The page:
Sunday, 3 April 2011

For those who fight for it, life has a flavor the sheltered will never know

Sucker Punch (2011)
Chosen by me as I like to go to the cinema a lot and this has dragons and robots and clockwork zombies. And blimps, I love blimps.

'You will be unprepared' says the poster's, rather boring, tagline. There was, to be fair despite all the cool things listed above, small chance of me liking this film. Snyder is a director who just makes films that are like a nail down a blackboard to me.

The first half of this wasn't bad
But the tagline was correct. I was unprepared. For just how angry it made me.
Much has been made of how like Inception it is. And indeed with it's multiple levels of reality (4 by my count; the 'real' world, the brothel and the 'action' world are the ones on screen, the 4th I will get to as it solves and causes a whole load of problems) but actually I find it more like Pan's Labyrinth in which a young girl retreats into a fantasy world that is as abusive and lacking in cathartic escapism as the real one. Of course that film works because it spends much more time in the 'real' world, so you have a sense of who everybody is and makes the fantasy have an actual connection to the character imagining it.

A film whose fantasy sections actually have
resonance with character and plot
Taken on a surface level Sucker Punch makes no sense. Leaving aside the anachronistic fantasy elements (even the cast have referred to the villains as Nazis in one section despite it being based on World War One) why would she imagine worlds like this? There is no connective tissue that makes it all work on an emotional or intellectual level.
'So what?' Some people will say 'I just want to see some cool shit' and yeah that's fine. But Snyder's visual style is so mind numbingly dull. All desaturated colours and extremely bad slow motion (it's hard to call something slow motion when the whole film is basically at that speed but still). His action scenes have no verve to them, she spins in the air a lot to little effect and because there is no inherent dramatic backbone the movie undoes itself at every turn. Most shots seem designed to look cool as a still, or a frame in a storyboard or comic but don't hang together as film.

But man, some of these ideas would have
made awesome album covers yeah?
Now all of that would have made for a bad film but one I would have been bored by rather than angered. It get's into some real problems in it's portrayal of woman and how it thinks of a way to excuse that.
Leaving aside the whole peadophile's wet dream look to it (the film makes care to mention the main character is 20 but dresses her up as a schoolgirl and calls her Babydoll, even the only woman with a modicum of authority is referred to as a girl) it trades in the rather annoying trope that empowering women means abusing them first (there's no reason why this film couldn't have just been a bunch of kick-ass women fighting cool shit without having to defend from multiple rape attempts - as the backbone to why they fight matters so little anyway) but this goes one horrid step further by suggesting that the woman want it to be that way.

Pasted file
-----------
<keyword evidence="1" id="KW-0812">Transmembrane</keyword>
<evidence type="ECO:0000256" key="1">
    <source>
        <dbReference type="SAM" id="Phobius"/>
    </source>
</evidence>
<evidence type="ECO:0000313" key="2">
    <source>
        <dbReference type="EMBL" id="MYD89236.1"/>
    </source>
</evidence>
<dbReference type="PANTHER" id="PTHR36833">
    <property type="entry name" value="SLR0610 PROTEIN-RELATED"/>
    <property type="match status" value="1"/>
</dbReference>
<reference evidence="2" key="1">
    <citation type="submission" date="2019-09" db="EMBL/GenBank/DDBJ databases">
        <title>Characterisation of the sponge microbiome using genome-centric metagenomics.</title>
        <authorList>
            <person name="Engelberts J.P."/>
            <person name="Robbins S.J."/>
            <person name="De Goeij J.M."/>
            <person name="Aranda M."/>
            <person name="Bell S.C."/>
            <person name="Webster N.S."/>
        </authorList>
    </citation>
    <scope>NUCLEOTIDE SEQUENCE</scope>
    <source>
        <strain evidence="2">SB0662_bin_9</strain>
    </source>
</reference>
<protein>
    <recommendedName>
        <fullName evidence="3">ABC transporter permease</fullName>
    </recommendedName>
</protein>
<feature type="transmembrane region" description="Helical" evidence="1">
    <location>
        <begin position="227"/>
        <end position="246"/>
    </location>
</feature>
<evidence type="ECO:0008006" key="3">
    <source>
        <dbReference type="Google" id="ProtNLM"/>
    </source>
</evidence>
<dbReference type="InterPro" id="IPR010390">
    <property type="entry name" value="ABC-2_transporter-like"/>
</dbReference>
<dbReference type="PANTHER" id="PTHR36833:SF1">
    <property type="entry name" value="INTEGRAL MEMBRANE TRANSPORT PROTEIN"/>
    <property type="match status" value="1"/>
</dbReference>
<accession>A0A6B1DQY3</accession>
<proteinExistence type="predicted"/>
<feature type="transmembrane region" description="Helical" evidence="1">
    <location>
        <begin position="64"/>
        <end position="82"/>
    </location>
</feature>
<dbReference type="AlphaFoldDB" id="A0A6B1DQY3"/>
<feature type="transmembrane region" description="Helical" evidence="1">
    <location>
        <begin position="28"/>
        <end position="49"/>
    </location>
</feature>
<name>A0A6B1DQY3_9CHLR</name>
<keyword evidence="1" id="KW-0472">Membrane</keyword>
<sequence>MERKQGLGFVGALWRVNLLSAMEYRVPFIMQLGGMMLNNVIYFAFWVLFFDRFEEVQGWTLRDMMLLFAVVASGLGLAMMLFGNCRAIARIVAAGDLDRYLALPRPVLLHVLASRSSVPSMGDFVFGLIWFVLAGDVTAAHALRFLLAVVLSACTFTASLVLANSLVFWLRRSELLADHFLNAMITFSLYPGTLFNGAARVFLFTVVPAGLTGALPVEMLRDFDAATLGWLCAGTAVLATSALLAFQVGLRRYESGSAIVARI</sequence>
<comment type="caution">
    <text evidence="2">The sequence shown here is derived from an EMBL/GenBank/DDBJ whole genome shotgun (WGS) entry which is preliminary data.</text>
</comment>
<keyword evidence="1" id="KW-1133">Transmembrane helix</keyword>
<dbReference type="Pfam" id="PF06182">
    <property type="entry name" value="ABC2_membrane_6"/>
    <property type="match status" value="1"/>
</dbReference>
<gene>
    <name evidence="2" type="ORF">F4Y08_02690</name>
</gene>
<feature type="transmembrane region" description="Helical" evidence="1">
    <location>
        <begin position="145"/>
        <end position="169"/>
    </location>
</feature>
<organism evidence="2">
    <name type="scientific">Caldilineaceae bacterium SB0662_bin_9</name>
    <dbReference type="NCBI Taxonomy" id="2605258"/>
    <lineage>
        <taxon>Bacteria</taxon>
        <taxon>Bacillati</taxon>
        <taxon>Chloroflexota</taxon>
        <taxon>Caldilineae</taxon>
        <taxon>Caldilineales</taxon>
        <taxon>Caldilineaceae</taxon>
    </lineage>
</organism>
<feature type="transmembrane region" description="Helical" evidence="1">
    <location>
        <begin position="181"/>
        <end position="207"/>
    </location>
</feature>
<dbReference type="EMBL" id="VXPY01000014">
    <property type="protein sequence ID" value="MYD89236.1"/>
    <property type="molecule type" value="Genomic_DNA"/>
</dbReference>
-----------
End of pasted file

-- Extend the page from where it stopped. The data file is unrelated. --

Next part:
A kick-ass female who didn't need to be
sexually abused to become strong
Over the opening of a wicked stepfather salaciously clawing his way at two young woman the film has The Eurythmics Sweet Dreams (are made of this) scoring the scene (in the first of some really good songs being appropriated for this dreck, later we get Army of Me, Tomorrow Never Knows, White Rabbit and Search and Destroy), the buttons of her dress ripped off whilst the music is telling us 'some of them want to be abused' and then we get a bit of dialogue from Jon Hamm at the end that had me wanting to throw something at the screen.
It even builds up to this moment, delaying the line itself, but I felt a mounting dread that I knew what he was going to say which basically amounts to - 'she wanted it to happen'. Not just a male wish as his doctor is positioned sympathetically at the end and the fantasy sequence confirms this view. Unbelievably offensive.

A film with a much better use of
Search and Destroy (and music in general)
The mental gymnastics Snyder goes through to defend this worldview are troubling. It is here that he really tries to be clever and the 4th level of reality comes in. We are the 4th level. The film starts with the Warner Bros logo projected on a red theatre curtain, the whole film is a fantasy (we are constantly reminded - which of course removes any dramatic thrust and leaves me time to think of shit like this). Snyder genuinely believes he is commentating on genre fiction as a whole. But where is the critique, the satire? He doesn't so much comment as just regurgitate it's worst excesses. Is he trying to blame the viewer for projecting this fantasy? That doesn't really work because it's set up as something artificial we are watching, the fantasy is his even if we have chosen to look at it. So where is the ironic level he claims? The hidden 5th level of reality.
Well, at least that is more interesting a mystery than whether a spinning top falls over or not.

1 comment:

  1. I saw the trailer for "Howlin' For You" that Tricia Helfer has done which annoyed me for similar reasons.

    It really struck me after rewatching Princess Monanoke how good the female characters in that story. They have depth and complexity and are not second string to the male hero. They all have respect for each other as well and are not blandly painted as good and bad and there are no damsels to be rescued anywhere in sight!

    I want more Zoe's!